CVE Vulnerabilities

CVE-2018-0088

Incorrect Permission Assignment for Critical Resource

Published: Jan 18, 2018 | Modified: Oct 09, 2019
CVSS 3.x
6.7
MEDIUM
Source:
NVD
CVSS:3.0/AV:L/AC:L/PR:H/UI:N/S:U/C:H/I:H/A:H
CVSS 2.x
7.2 HIGH
AV:L/AC:L/Au:N/C:C/I:C/A:C
RedHat/V2
RedHat/V3
Ubuntu

A vulnerability in one of the diagnostic test CLI commands on Cisco Industrial Ethernet 4010 Series Switches running Cisco IOS Software could allow an authenticated, local attacker to impact the stability of the device. This could result in arbitrary code execution or a denial of service (DoS) condition. The attacker has to have valid user credentials at privilege level 15. The vulnerability is due to a diagnostic test CLI command that allows the attacker to write to the device memory. An attacker could exploit this vulnerability by authenticating to the targeted device and issuing a specific diagnostic test command at the CLI. An exploit could allow the attacker to overwrite system memory locations, which could have a negative impact on the stability of the device. Cisco Bug IDs: CSCvf71150.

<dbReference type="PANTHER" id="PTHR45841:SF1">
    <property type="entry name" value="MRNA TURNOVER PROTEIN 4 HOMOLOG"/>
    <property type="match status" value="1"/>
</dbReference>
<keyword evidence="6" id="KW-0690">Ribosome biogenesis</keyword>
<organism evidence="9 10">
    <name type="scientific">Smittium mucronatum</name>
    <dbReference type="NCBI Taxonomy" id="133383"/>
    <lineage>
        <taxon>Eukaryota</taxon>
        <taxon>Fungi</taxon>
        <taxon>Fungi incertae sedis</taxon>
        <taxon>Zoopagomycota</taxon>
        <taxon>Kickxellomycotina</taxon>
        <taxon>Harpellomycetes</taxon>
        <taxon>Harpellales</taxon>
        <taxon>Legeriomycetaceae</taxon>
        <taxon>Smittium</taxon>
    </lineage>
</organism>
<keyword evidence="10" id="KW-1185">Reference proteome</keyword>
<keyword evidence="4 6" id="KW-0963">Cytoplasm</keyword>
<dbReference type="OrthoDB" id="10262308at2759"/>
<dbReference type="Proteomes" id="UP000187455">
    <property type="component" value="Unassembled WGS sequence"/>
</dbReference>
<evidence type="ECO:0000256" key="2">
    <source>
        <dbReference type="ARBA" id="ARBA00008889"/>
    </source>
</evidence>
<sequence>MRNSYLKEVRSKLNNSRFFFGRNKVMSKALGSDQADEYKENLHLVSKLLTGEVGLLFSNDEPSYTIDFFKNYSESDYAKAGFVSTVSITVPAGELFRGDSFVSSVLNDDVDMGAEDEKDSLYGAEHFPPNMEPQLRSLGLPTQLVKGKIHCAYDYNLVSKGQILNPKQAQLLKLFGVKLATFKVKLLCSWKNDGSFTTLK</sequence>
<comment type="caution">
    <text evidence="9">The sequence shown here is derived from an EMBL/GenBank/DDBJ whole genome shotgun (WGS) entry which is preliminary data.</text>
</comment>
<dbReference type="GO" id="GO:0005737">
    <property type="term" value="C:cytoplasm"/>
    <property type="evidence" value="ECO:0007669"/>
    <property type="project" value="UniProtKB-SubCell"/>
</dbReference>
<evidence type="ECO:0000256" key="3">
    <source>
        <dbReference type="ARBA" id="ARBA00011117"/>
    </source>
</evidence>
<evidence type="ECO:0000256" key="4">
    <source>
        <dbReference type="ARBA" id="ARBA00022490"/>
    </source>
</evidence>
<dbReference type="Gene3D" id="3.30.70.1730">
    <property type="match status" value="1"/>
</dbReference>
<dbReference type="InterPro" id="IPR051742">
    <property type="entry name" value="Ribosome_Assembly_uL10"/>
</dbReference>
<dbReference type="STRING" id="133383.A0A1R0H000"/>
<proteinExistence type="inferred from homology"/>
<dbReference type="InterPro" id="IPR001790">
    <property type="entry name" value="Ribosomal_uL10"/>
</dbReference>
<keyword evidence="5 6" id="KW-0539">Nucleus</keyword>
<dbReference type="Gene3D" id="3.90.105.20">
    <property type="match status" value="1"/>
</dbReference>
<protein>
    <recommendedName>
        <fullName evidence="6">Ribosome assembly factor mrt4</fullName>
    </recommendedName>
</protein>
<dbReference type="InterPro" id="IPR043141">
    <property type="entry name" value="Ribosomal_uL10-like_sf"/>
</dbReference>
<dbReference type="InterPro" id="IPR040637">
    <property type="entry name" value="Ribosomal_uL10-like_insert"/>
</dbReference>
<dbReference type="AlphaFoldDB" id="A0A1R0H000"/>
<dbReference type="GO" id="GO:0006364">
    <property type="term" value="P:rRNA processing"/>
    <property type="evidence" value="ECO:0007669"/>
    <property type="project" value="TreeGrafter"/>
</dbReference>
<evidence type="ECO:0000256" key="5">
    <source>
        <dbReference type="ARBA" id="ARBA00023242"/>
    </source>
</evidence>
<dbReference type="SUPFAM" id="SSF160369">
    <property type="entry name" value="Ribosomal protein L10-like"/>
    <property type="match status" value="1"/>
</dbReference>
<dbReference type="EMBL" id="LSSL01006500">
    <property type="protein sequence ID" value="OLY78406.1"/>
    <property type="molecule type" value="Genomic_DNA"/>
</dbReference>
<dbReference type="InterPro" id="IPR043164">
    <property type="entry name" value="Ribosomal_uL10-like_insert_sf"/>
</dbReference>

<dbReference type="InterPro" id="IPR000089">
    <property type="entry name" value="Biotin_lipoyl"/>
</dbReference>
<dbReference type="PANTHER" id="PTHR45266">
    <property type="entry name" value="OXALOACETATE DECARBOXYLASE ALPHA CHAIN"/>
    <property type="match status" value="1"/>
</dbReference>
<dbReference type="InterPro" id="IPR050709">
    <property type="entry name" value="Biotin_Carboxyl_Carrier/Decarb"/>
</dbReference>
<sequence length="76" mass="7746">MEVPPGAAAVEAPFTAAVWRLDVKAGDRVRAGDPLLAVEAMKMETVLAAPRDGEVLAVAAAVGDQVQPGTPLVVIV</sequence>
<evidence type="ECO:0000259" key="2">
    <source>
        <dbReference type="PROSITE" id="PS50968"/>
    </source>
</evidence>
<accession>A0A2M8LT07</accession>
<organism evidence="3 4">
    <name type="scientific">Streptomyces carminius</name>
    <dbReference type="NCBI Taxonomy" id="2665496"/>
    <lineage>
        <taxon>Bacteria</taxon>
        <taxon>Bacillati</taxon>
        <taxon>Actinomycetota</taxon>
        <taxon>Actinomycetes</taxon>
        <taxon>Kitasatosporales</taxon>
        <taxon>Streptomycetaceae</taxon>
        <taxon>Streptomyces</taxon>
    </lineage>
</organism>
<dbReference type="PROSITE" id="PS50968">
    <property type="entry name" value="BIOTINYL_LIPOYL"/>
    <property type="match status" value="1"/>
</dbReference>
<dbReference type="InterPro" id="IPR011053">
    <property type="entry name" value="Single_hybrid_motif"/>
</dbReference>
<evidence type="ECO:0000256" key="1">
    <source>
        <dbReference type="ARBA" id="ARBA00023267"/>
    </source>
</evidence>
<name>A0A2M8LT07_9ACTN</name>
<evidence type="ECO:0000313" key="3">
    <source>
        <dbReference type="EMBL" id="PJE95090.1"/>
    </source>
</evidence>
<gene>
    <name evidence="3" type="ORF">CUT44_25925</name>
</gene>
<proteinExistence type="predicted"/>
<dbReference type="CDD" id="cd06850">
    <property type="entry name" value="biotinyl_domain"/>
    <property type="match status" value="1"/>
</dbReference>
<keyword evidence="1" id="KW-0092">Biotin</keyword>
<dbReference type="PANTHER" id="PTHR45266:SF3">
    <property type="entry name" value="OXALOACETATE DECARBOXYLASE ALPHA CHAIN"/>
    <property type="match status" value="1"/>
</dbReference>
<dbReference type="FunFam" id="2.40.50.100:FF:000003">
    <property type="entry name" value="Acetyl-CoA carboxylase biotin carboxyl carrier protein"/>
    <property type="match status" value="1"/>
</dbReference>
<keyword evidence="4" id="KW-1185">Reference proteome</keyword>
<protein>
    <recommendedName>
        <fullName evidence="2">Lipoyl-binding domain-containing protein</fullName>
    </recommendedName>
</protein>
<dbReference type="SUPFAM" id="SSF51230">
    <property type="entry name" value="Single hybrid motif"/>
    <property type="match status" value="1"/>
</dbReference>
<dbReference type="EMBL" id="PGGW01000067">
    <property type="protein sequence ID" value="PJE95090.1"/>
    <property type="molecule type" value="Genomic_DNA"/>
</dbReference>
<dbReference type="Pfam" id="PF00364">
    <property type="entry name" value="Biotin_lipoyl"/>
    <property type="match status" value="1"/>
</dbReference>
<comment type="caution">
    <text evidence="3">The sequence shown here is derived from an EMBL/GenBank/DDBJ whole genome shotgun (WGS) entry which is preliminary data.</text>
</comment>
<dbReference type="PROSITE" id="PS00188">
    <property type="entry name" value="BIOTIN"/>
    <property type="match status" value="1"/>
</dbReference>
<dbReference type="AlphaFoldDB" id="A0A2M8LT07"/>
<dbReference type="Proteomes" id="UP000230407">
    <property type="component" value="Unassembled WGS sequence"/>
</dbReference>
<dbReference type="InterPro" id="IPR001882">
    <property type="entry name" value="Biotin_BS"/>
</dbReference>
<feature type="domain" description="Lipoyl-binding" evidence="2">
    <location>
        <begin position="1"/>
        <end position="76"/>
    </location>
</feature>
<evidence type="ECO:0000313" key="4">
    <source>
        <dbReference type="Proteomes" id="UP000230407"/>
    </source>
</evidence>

Weakness

The product specifies permissions for a security-critical resource in a way that allows that resource to be read or modified by unintended actors.

Potential Mitigations

  • Run the code in a “jail” or similar sandbox environment that enforces strict boundaries between the process and the operating system. This may effectively restrict which files can be accessed in a particular directory or which commands can be executed by the software.
  • OS-level examples include the Unix chroot jail, AppArmor, and SELinux. In general, managed code may provide some protection. For example, java.io.FilePermission in the Java SecurityManager allows the software to specify restrictions on file operations.
  • This may not be a feasible solution, and it only limits the impact to the operating system; the rest of the application may still be subject to compromise.
  • Be careful to avoid CWE-243 and other weaknesses related to jails.

References